Virtualmin System Swap File Issue

Hi guys,
I am about to increase my swap file size…its in the red at 90% and i have plenty of spare system RAM (4GB system using about 50%)

Anyway, i thought i would unmount the swafile using virtualmin. Webmin>System>Disk and Network File Systems>Virtual Memory>Mount Now= Unmount

Imagine my surprise when i see the following…

Screen Shot 2020-06-07 at 9.07.16 am

How is the possible? I note my system also was doing this kind of thing with Dovecot (ie saying it wasnt running when it clearly was)
I dont see this as being a Virtualmin problem, seems to be a debian thing?


  1. I also cannot delete the file in File manager so i can create a new one with a larger size.
  2. When we create a new swapfile in virtualmin file manager, how do we set the size using virtualmin (for example 1GB)?

Before adding more swap space consider an adjustment to your swappiness setting and figure out why swap is filling up out of balance with RAM. A full swap space happens sometimes but if it’s too often and too fast something is off and for all you know the extra 50 percent will be gobbled up. Before swap gets to 99 percent you can use swapoff and swapon commands to clear it out if rebooting isn’t an option.

Sorry i had to edit the above post so the first image would show up.
Notice how in virtualmin it says that the swapfile isnt mounted, however, memory -m shows swap space. and its showing up in virtualmin dashboard as virtual memory.

How is that possible?

Also, i did as you suggested yesterday or the day before (ie swapoff swapon and reset it), however, its already at 99% again after not even 48 hours. The system has plenty of spare RAM so i dont understand why all of a sudden, after running for more than a year, the system is now doing this (it didnt seem to be an issue before).

Finally, I cant seem to edit the swapfile in virtualmin filemanager, so i cant change the swapiness level in webmin>system>disk and network …it wont let me even though webmin says the swapfile isnt mounted. Why is that?

You can’t edit a binary paging file unless you’re using a hex editor. Not recommended.

Your swap is a paging file, as opposed to a partition on disk, so those mount settings in Webmin are probably fine. Are you getting different info from Webin than what these commands tell you?

cat /proc/swaps
swapon -s
fdisk -l

Try a few things in a terminal. Since your swap is full, might as well clear it before going further.

swapoff -a

Wait a few seconds before running

swapon -a

View your swappiness setting. It’s probably 30 or higher on a 4gb VPS.

cat /proc/sys/vm/swappiness

Try setting it to 10 or below.

sysctl vm.swappiness=10

The setting is active at this point but resets after the next reboot. For persistant swappiness use an editor to add the value to sysctl.conf.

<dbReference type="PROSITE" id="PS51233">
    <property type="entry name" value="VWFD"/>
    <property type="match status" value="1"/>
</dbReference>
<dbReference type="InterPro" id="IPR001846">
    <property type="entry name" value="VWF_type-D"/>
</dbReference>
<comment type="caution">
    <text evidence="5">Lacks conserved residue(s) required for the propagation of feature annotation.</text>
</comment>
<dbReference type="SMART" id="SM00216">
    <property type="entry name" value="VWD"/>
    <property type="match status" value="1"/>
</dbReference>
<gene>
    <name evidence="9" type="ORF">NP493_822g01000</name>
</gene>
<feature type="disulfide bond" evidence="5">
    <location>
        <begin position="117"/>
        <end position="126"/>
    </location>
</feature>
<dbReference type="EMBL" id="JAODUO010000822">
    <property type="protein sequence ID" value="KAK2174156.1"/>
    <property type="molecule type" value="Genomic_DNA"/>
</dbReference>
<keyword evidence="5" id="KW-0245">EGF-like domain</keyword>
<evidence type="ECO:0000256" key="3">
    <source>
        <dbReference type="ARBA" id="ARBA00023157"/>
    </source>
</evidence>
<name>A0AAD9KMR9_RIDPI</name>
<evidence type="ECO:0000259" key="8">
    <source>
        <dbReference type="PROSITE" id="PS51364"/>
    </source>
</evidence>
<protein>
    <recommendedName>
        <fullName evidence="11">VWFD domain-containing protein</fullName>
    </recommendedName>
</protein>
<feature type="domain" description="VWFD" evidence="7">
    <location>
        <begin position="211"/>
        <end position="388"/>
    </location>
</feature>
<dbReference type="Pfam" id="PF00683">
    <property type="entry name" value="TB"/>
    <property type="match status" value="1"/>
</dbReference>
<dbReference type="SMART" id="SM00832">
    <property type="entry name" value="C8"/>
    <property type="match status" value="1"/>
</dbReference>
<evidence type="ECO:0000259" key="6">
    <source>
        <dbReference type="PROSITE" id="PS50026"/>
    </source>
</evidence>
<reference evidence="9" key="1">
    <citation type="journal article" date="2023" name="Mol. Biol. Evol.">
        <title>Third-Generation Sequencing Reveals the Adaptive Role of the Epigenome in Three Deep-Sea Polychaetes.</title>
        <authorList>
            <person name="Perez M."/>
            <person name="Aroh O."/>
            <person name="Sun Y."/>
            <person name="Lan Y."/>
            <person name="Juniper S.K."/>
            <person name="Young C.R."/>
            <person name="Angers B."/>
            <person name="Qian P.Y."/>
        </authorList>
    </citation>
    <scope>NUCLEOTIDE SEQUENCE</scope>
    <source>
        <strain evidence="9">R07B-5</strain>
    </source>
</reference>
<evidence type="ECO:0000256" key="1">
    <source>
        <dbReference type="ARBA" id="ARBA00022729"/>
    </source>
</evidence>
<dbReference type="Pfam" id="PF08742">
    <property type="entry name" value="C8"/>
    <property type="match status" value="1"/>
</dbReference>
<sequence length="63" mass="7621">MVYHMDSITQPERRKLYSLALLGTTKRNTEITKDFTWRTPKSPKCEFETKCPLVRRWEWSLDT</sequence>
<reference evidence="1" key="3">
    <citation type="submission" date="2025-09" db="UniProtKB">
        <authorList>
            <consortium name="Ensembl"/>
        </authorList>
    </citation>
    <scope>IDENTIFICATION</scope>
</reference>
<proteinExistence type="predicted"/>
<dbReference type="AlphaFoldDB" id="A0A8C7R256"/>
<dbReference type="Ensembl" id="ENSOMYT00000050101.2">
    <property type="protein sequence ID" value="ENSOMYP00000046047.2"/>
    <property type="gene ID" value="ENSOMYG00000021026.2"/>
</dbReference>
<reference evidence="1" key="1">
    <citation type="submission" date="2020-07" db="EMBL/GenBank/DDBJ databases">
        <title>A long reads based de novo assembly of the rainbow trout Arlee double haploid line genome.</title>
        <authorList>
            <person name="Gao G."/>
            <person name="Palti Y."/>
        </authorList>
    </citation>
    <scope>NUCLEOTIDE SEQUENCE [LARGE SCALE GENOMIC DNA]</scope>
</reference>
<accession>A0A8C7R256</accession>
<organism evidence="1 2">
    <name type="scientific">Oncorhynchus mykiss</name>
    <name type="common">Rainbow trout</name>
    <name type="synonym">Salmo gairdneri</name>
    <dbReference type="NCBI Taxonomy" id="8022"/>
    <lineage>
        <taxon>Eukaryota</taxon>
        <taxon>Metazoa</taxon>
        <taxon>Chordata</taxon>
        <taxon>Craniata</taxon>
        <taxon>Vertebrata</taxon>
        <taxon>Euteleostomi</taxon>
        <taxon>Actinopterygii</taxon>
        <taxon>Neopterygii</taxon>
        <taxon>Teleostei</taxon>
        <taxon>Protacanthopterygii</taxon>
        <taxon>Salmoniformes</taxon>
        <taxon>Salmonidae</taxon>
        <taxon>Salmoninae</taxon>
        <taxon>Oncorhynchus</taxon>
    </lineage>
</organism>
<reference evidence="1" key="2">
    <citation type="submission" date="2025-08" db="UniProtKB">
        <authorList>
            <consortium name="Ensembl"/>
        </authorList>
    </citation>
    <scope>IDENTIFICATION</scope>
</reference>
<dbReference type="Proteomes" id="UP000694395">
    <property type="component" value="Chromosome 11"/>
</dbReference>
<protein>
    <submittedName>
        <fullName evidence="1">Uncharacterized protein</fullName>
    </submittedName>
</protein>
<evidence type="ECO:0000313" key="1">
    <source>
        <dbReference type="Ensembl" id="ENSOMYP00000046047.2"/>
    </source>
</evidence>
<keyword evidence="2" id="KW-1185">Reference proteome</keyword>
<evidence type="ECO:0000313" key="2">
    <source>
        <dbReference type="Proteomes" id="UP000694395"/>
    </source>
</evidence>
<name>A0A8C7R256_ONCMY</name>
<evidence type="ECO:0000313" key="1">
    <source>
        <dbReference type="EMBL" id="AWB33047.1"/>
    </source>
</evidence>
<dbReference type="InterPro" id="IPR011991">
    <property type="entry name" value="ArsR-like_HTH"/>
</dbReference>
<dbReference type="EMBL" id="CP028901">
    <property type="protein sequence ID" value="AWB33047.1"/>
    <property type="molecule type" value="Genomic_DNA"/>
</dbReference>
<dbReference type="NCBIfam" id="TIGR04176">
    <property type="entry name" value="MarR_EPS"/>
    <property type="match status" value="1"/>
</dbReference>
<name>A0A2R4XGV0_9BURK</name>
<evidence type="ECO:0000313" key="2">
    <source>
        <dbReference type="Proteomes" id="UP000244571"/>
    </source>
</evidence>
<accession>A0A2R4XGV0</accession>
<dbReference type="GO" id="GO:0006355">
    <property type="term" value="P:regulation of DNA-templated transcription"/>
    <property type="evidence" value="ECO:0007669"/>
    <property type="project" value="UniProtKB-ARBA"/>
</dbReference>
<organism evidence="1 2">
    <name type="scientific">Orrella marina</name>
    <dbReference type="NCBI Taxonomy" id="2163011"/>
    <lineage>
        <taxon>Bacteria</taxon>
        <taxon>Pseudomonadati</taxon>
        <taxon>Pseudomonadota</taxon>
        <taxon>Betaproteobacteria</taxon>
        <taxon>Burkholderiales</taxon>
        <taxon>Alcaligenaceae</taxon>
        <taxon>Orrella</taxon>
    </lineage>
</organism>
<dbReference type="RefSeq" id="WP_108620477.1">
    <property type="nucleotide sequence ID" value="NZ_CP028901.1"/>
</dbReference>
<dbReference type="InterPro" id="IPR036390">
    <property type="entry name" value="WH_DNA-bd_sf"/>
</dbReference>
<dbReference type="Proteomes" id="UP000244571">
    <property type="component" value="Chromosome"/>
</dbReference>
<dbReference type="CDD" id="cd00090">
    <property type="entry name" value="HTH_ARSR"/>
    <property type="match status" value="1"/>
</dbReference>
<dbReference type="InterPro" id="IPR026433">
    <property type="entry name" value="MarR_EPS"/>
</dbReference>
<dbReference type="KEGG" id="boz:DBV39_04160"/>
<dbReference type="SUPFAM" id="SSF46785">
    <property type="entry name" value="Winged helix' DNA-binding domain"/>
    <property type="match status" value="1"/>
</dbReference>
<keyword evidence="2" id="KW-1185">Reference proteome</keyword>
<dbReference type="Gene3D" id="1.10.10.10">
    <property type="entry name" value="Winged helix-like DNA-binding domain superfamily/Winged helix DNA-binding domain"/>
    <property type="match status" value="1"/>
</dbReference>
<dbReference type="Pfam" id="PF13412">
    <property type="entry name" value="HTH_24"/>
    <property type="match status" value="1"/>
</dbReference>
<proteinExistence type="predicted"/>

nano /etc/sysctl.conf

While you’re in there add this setting too if it’s not there already.


Save the file and run

sysctl -p

After the next reboot the new setting should still be there.

cat /proc/sys/vm/swappiness

Webmin’s graphs are useful but these monitoring commands will give you detailed numbers in a more timely fashion.

free -g
free -k
free -m
vmstat 1 5

I still think your problem isn’t solved by increasing swap size, but maybe I’m wrong.

Last time my swap partition filled up the problem turned out to be Fail2Ban. There’s no simple way to flush Fail2Ban for a fresh start but there’s a way to zap its database.

ClamAV uses a ridiculous amount of RAM because of gigantic signature databases that need to be active all the time (in swap). If SpamAssassin loads big RBLs on a busy mail server it needs a place stash them (swap). Low-volume mail systems don’t need all that, but if you’re hosting email for customers you don’t have the luxury of turning off these inefficient services. Just keep an eye on mail server defenses because sometimes they’re offensive.


@ramin this is such a great comment!

And, you’re absolutely right, it’s probably fail2ban. Could also be clamd, but fail2ban is more likely as it uses that memory mapped disk data structure that is always swappable.

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Thank you, @Joe. And a dandy job you and your team have done with CentOS 8. Debian 10 looked good too. Deciding was a tough call.

So i have done the following in putty…

nano /etc/sysctl.conf (and added the following lines to it)
nano /etc/sysctl.conf

I have then done the following:

swapoff /swapfile
fallocate -l 1G /swapfile (to increase the swapfile from 500MB to 1G)
mkswap /swapfile

I then got a warning saying

insecure permissions 0644, 0600 suggested.
Setting up swapspace version 1, size = 1024 MiB (1073737728 bytes)
no label, UUID=0cba8223-55bf-4ce2-a388-0b968dcb5f47

so next:
chmod 600 /swapfile

ls -l /swapfile returns

-rw------- 1 root root 1073741824 Jun 10 13:45 /swapfile

swapon -s returns

Filename     Type     Size    Used    Priority
/swapfile    file   1048572    0         -1

that seem good enough to you guys?

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